My Favorite CBS Panel Quote

From the report by the panel:

While the focus of the panel's investigation at the outset was on the Killian documents, the investigation quickly identified considerable and fundamental deficiencies relating to the reporting and production of the Sept. 8 segment and the statements and news reports during the aftermath. These problems were caused primarily by a myopic zeal to be the first news organization to broadcast what was believed to be a new story about President Bush's TexANG service, and the rigid and blind defense of the segment after it aired despite numerous indications of its shortcomings.
The most serious defects in the reporting and production of the Sept. 8 segment were:
  1. The failure to obtain clear authentication of any of the Killian documents from any document examiner;
  2. The false statement in the Sept. 8 segment that an expert had authenticated the Killian documents when all he had done was authenticate one signature from one document used in the segment;
  3. The failure of “60 Minutes Wednesday” management to scrutinize the publicly available, and at times controversial, background of the source of the documents, [Lt. Col. Burkett];
  4. The failure to find and interview the individual who was understood at the outset to be Lt. Col. Burkett's source of the Killian documents, and thus to establish the chain of custody;
  5. The failure to establish a basis for the statement in the segment that the documents “were taken from Col. Killian's personal files”;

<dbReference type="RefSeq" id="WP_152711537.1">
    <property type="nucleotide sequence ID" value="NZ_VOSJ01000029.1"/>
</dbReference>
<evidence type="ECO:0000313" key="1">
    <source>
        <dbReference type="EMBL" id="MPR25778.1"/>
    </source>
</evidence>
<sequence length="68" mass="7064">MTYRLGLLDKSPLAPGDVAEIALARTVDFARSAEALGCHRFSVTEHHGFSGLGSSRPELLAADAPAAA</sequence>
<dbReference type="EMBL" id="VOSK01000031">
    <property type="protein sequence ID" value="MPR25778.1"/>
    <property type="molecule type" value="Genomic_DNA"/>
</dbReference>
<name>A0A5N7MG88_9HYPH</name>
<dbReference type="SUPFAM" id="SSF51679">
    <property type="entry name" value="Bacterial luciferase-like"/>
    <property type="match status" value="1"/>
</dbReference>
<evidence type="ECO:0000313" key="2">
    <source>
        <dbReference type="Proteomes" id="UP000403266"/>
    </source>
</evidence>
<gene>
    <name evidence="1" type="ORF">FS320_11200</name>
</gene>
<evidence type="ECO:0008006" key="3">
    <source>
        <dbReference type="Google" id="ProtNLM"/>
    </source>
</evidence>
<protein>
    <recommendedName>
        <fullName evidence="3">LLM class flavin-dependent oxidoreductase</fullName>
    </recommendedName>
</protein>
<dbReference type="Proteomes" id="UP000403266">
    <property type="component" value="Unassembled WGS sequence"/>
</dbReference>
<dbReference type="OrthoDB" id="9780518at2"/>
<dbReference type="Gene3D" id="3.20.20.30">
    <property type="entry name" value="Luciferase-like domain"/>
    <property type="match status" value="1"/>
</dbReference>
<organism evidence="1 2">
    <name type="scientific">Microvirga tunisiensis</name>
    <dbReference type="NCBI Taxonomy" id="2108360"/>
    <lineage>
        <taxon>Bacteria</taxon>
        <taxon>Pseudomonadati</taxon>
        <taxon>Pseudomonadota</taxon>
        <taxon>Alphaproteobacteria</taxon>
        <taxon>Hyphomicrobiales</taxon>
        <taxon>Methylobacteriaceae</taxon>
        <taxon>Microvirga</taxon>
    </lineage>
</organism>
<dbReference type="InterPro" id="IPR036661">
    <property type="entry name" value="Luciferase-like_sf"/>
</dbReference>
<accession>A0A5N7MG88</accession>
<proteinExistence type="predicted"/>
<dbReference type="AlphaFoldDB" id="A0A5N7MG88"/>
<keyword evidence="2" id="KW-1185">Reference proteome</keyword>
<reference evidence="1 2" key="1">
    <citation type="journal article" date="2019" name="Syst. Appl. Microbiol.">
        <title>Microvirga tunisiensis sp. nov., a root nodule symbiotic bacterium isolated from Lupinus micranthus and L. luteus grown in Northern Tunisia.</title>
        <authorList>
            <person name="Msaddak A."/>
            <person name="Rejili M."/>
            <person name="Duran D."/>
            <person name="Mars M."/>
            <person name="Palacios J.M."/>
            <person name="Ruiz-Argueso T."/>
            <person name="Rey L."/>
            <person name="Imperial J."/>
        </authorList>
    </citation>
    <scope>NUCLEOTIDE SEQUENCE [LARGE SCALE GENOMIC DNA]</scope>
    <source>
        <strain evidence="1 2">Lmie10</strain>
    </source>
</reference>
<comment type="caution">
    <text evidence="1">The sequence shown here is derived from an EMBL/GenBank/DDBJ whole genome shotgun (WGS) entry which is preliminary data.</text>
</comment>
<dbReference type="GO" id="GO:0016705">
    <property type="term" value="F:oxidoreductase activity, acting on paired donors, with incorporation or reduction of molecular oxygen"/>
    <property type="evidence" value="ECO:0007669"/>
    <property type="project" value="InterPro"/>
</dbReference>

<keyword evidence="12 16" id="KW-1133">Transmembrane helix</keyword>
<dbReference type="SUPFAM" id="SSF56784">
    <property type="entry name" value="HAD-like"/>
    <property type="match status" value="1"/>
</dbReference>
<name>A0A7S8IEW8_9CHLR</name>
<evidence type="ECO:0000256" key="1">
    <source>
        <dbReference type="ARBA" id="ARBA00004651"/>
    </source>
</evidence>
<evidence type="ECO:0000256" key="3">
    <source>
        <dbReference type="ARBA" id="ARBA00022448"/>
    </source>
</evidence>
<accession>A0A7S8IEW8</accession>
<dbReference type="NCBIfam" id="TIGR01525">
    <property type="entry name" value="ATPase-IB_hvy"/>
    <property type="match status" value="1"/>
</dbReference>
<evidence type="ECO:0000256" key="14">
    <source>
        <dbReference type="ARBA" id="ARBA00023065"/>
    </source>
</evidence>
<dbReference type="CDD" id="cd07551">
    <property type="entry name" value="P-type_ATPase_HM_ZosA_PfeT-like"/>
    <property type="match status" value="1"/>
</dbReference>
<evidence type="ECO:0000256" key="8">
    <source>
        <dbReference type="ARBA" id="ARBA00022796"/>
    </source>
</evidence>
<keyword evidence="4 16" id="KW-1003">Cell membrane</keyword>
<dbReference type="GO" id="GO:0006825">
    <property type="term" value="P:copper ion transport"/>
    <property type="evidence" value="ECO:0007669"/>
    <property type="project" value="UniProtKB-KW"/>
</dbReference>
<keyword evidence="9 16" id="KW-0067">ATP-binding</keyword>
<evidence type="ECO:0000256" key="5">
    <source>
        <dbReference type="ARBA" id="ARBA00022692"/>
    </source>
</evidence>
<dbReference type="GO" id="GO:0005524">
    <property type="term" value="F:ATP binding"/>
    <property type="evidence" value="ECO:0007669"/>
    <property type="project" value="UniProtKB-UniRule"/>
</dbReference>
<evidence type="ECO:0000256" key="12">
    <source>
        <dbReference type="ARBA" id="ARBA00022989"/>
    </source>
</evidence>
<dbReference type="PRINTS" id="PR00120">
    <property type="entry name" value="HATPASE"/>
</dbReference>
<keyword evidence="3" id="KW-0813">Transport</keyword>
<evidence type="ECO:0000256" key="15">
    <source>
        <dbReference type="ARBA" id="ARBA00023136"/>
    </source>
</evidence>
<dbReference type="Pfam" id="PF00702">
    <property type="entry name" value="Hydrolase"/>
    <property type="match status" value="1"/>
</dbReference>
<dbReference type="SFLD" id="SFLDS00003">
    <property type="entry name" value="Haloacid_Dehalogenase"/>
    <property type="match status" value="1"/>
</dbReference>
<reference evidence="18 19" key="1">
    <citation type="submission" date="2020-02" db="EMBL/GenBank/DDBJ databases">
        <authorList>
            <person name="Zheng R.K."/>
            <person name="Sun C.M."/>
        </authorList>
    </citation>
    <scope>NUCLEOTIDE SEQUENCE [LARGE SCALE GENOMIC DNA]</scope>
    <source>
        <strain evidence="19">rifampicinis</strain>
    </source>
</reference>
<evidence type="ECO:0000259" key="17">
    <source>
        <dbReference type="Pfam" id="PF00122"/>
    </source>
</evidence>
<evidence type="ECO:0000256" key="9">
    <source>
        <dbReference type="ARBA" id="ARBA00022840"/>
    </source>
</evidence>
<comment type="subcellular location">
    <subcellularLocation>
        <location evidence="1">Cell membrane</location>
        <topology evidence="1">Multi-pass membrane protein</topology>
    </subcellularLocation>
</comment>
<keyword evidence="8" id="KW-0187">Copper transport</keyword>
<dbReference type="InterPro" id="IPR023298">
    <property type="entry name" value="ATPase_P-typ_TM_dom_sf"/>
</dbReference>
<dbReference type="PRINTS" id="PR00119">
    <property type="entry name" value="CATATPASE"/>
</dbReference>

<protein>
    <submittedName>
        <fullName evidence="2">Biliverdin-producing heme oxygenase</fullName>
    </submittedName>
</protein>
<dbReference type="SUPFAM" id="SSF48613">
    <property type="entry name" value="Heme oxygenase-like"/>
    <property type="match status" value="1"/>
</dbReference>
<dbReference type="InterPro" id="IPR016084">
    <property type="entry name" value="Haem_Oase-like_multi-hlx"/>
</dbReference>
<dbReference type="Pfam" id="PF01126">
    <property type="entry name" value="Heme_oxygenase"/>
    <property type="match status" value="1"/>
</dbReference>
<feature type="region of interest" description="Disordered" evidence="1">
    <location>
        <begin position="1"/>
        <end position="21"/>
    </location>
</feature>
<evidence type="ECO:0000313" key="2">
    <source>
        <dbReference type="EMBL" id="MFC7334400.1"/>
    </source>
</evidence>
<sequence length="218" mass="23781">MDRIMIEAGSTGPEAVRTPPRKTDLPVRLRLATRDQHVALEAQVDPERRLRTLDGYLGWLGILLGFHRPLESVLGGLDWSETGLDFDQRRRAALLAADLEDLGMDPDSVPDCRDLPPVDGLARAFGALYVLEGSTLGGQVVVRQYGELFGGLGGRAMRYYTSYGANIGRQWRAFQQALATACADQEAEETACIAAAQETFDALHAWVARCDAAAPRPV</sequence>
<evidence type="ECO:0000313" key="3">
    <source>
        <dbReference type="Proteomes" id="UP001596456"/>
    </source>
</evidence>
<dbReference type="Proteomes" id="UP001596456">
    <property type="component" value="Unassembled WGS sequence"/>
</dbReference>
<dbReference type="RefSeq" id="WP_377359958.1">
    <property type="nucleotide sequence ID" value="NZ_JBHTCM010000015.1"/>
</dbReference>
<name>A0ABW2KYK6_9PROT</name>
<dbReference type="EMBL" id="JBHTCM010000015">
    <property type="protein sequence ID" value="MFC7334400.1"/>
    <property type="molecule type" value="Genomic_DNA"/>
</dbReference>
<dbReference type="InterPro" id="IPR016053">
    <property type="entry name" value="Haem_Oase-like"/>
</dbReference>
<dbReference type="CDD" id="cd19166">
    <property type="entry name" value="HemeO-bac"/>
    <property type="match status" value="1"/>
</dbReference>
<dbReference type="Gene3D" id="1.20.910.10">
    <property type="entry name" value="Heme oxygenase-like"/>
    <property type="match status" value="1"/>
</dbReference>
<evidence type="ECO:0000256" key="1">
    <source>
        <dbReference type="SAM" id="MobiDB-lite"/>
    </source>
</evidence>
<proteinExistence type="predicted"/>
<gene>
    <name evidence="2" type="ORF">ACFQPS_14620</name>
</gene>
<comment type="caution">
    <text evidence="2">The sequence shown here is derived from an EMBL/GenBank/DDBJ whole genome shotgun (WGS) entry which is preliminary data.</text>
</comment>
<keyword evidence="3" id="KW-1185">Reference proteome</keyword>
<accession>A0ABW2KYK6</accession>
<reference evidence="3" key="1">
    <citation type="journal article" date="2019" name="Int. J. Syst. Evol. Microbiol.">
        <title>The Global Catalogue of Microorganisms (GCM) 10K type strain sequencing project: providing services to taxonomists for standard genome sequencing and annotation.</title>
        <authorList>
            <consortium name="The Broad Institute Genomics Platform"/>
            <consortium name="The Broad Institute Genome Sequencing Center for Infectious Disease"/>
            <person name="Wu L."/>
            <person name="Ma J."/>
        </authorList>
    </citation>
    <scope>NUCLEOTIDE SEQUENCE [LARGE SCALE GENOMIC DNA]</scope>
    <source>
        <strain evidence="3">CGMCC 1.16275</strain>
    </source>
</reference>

6. The failure to develop adequate corroboration to support the statements in the Killian documents and to carefully compare the Killian documents to official TexANG records;
  7. The failure to interview a range of former National Guardsmen who served with Lieutenant Colonel Killian and who had different perspectives about the documents;
  8. The misleading impression conveyed in the segment that Lt. Strong had authenticated the content of the documents when he did not have the personal knowledge to do so;
  9. The failure to have a vetting process capable of dealing effectively with the production speed, significance and sensitivity of the Segment; and
  10. The telephone call prior to the segment's airing by the producer of the Segment to a senior campaign official of Democratic presidential candidate John Kerry—a clear conflict of interest—that created the appearance of a political bias.

So, while it doesn't allege that there was political bias, it does indicate that CBS employees should have made the effort not to appear biased in their reporting. If there's anything Bernard Goldberg should be more proud of, I can't think of it. His books Bias and Arrogance were all about the new media's inability to recognize that bias, or at least the appearance of it, was turning viewers off.

As James Taranto noted in today's OpinionJournal, they went so far as to even mention bias beyond the segment:

In fact, USA TODAY on September 9 published a similar story relying on the same Killian documents, but has not been as criticized for its story as CBS News has been for the September 8 Segment. The Panel recognizes that some will see this widespread media attention not as evidence that 60 Minutes Wednesday was not motivated by bias but instead proof that all of mainstream media has a liberal bias. That is a perception beyond the Panel's assignment.

They might not have had a mandate to look into it, but I'm sure the blogosphere, and maybe even CBS, will. links:

Josh Poulson

Posted Monday, Jan 10 2005 01:14 PM

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